I'm already working hard to become more aware and responsible with my schedule, I don't need to add a brain confusing drug that makes you fat and tired. Michael looked up the effects of this drug and told me right off, "Babe, please don't put that toxic poison in your body." and I quite agree. Its a slippery slope to the beginning of the end.

So basically, State Farm would pay for a toxic band aid, but not for massage, which is super effective at reducing the pain without diminishing my ability to do my job and pay my bills and make me sicker.

I'm glad we didn't end up settling the case, as we almost did earlier this year, I was hoping for a settlement that would allow me to finally go get the therapies that I needed, but we decided not to take it, it was such a small amount, it would only cover the outstanding bill and one more set of injections.

It turns out that these conditions, Fibro and TOS, are lifelong issues, both of which can degrade into serious issues later in life. I'm not planning on letting this injury change my lifepath, make me sick, or take me down. And so I'm hanging in there to get the therapies that can get it in check, take the symptoms down, and allow me to do what I love, ski hard and teach skiing, do body work and help people relax and heal.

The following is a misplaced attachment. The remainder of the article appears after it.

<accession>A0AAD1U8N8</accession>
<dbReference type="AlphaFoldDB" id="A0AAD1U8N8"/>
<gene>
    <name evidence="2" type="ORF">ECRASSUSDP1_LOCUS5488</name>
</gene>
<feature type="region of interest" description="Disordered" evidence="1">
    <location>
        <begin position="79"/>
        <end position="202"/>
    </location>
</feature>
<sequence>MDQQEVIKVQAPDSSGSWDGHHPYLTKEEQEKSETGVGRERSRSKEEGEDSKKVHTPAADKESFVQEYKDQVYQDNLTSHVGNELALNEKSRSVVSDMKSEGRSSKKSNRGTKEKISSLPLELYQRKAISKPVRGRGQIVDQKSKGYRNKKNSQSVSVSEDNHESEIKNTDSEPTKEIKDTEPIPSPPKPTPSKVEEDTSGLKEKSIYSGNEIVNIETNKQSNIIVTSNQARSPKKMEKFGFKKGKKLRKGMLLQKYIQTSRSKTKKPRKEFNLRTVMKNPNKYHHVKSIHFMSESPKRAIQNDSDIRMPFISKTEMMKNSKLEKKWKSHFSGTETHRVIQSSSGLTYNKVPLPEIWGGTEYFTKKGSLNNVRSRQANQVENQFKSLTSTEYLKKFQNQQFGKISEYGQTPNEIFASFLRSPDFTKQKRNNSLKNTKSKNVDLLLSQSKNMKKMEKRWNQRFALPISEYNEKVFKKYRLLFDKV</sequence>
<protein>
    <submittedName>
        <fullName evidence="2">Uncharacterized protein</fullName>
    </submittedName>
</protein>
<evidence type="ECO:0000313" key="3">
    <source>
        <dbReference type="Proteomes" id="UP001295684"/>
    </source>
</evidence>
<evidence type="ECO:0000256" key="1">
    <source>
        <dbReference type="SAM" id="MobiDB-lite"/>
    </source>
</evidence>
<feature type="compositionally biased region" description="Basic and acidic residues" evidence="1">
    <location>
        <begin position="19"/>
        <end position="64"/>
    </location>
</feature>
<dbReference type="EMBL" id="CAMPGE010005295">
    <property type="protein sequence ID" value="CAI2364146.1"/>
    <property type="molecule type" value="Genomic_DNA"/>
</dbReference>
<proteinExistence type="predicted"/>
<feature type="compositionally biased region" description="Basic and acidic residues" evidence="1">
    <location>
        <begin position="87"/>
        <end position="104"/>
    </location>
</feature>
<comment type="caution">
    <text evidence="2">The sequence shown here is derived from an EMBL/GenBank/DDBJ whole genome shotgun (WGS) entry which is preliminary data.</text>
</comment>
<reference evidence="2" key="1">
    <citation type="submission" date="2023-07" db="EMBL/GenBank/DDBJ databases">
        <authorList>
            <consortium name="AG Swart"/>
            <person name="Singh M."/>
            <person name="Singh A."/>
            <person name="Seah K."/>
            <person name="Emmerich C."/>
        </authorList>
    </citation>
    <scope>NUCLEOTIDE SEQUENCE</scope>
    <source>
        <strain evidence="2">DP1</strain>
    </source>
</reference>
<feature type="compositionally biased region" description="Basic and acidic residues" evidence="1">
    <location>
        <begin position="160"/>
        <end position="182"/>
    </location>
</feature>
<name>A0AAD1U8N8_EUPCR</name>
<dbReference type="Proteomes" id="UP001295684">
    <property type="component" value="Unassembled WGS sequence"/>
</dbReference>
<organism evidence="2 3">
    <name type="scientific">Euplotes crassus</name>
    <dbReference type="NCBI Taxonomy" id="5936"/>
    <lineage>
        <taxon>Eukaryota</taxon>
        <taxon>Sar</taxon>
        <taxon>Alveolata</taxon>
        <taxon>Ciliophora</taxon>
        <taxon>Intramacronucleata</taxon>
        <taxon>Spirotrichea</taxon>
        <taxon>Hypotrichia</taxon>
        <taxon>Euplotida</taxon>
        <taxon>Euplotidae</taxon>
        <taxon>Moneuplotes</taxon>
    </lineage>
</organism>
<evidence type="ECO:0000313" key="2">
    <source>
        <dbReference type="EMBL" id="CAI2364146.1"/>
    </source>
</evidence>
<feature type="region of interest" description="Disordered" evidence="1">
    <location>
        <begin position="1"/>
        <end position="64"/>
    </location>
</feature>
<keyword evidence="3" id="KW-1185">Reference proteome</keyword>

Michael's gift of Yoga has been an incredible help, and I've been spending my rent money on trips to Glennwood Springs, because every time I put my body in that hot water, I feel immeasurably better, my arm doesn't go numb for hours afterwards.

Its my job to work hard enough to pay my bills and care for my kids. I'm proud of the fact that I get better and better at that, I have some good friends who have given me some excellent advice on saving money over the winter, and I have the opportunity to work a lot at the St. Regis spa. The question is... am I healthy enough to do 8 hours of massage four days a week?

Right now, the answer is no. But the reality is that it's Bodhi's birthday this week, he's turning seven. Its time to put together a birthday, some costumes, and pay my car payment and my rent. And so I go to work.

State Farm says, well, she's working, she can't be that hurt. But what they don't know, or won't believe is that you can work when you are hurt. Yeah, it hurts more. Its hard to use a weak, painful left arm while giving massage, every stroke sends an electric shock down to my numb hand and deep into my ribs and back. But lots of people have to do work when their body hurts. What is the alternative? Not to work? I'm not sure what planet that works on, but here on planet earth, we have bills to pay and groceries to buy.